Guitar music in the most literal sense – File alongside John Ford & Sergio Leone.
A son of the wild west (Texas and Arizona) now living in California, Cameron Knowler plays guitar. Or, more accurately, Cameron Knowles paint pictures with guitars. Pictures of huge skies, epic stories and the good and the bad of mankind. This album contains fourteen tracks of ‘paella western’ instrumentals (a phrase this writer has just made up to convey a Spanish meets Wild West style of guitar playing). Mostly just one or two guitars shadowing each other, often quite short one or two minute tracks. There are shades of Chet Atkins and Ry Cooder within the licks; often sparsity and silence play an important role. It’s a very different album and very puzzling (in a good way) for a writer to adequately review it.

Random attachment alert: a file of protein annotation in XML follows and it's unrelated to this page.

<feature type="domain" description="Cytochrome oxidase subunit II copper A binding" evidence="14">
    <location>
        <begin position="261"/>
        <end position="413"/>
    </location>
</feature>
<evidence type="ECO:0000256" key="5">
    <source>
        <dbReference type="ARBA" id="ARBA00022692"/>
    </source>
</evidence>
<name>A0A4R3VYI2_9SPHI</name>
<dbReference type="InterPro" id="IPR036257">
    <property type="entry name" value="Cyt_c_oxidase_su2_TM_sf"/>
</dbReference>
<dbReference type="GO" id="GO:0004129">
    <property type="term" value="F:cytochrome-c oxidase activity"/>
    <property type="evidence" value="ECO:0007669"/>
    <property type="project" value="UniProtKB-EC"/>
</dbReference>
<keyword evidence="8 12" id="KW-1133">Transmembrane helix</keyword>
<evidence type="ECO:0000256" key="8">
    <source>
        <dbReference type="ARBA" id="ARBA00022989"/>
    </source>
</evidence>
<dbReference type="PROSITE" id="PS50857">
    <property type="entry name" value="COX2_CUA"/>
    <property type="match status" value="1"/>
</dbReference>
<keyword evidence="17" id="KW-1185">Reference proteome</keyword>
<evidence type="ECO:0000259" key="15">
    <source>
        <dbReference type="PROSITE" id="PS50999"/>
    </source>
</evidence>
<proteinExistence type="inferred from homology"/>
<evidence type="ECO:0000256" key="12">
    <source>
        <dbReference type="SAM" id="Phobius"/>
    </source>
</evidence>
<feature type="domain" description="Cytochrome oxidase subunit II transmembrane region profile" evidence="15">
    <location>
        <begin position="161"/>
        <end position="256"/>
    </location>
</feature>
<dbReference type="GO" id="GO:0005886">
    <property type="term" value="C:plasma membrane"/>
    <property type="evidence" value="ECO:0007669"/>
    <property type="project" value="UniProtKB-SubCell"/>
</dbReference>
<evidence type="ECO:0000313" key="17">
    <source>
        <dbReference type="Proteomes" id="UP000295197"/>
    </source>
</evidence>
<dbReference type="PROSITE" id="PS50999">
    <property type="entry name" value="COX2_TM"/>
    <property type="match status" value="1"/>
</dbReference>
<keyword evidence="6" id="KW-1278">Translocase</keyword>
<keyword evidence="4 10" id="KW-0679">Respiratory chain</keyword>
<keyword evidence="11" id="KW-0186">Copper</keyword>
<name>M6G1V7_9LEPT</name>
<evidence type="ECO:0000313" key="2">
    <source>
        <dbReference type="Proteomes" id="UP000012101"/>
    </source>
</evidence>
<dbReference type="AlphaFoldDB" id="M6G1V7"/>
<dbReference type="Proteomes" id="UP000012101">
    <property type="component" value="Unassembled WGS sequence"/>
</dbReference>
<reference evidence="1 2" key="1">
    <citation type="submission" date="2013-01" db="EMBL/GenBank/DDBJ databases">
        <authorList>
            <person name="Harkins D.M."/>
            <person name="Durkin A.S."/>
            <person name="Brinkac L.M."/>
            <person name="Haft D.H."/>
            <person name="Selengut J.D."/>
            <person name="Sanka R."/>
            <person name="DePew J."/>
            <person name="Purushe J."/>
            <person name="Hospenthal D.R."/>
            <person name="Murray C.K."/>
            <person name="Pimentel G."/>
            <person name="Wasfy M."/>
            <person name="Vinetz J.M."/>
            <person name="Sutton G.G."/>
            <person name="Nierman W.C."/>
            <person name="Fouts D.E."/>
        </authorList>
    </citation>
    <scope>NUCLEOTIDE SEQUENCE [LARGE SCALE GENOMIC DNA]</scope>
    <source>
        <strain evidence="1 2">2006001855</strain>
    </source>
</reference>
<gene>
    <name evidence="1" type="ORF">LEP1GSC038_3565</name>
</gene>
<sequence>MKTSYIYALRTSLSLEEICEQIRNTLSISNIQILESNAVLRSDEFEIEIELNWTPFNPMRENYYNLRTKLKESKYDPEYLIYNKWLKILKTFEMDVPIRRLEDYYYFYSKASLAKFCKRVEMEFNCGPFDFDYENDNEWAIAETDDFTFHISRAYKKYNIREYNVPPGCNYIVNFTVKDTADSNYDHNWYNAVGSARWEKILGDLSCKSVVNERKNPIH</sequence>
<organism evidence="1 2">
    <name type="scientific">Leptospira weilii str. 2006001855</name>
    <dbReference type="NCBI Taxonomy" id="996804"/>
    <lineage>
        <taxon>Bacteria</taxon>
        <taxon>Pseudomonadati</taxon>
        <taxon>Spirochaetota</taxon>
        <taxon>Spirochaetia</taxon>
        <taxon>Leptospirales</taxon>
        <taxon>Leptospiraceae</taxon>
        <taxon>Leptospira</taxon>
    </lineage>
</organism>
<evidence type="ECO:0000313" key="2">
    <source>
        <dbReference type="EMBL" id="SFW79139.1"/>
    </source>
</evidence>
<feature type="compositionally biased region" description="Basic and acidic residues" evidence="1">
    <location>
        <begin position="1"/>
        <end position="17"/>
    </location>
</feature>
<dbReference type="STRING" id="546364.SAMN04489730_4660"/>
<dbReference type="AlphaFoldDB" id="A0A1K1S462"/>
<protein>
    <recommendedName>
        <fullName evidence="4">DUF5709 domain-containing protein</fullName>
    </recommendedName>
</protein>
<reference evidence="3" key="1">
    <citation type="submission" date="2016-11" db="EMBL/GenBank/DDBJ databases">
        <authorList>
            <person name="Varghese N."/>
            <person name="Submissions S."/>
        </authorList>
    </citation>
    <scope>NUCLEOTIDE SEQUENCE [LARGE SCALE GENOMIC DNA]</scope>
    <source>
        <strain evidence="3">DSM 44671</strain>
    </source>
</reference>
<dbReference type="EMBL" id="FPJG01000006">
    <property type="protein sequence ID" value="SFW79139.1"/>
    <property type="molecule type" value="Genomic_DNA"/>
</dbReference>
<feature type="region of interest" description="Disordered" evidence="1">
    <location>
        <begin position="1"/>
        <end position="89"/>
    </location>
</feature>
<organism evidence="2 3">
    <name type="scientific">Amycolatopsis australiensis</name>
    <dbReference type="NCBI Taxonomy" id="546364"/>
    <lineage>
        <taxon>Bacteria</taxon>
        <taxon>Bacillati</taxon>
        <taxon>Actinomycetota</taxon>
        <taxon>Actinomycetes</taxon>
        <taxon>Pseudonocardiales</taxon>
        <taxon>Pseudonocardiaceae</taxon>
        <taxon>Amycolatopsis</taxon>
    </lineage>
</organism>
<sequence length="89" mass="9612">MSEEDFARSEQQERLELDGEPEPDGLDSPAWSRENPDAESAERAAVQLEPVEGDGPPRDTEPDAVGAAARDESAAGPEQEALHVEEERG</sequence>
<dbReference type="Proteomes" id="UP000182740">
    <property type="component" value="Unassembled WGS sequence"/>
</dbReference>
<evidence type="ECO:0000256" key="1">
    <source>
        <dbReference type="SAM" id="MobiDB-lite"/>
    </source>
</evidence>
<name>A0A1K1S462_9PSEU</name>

Where to jump in? ‘Cindy Cindy’ is simply beautiful – Chet meets Mother Maybelle somewhere around a cowboy campfire. ‘Second Train to Almogordo’ is so, so sparse. Any listener would have to stop whatever they were doing (typing this review for instance) and just listen, to appreciate how a piece of music can be so open and bare. Opener ‘I’m an old Cowhand’ blends the Spanish and Western, plus a little Western Swing, so expertly and unpredictably – you can’t second guess where Knowler’s going to go next with the arrangement. Very clever indeed. ‘Sonora Road’ has clackety kitchen utensils as percussion. It sounds like a bluegrass clog dance on a wooden front porch.
Knowler offers up the ultimate Western mood music. Given the right place and time, it’s almost faultless.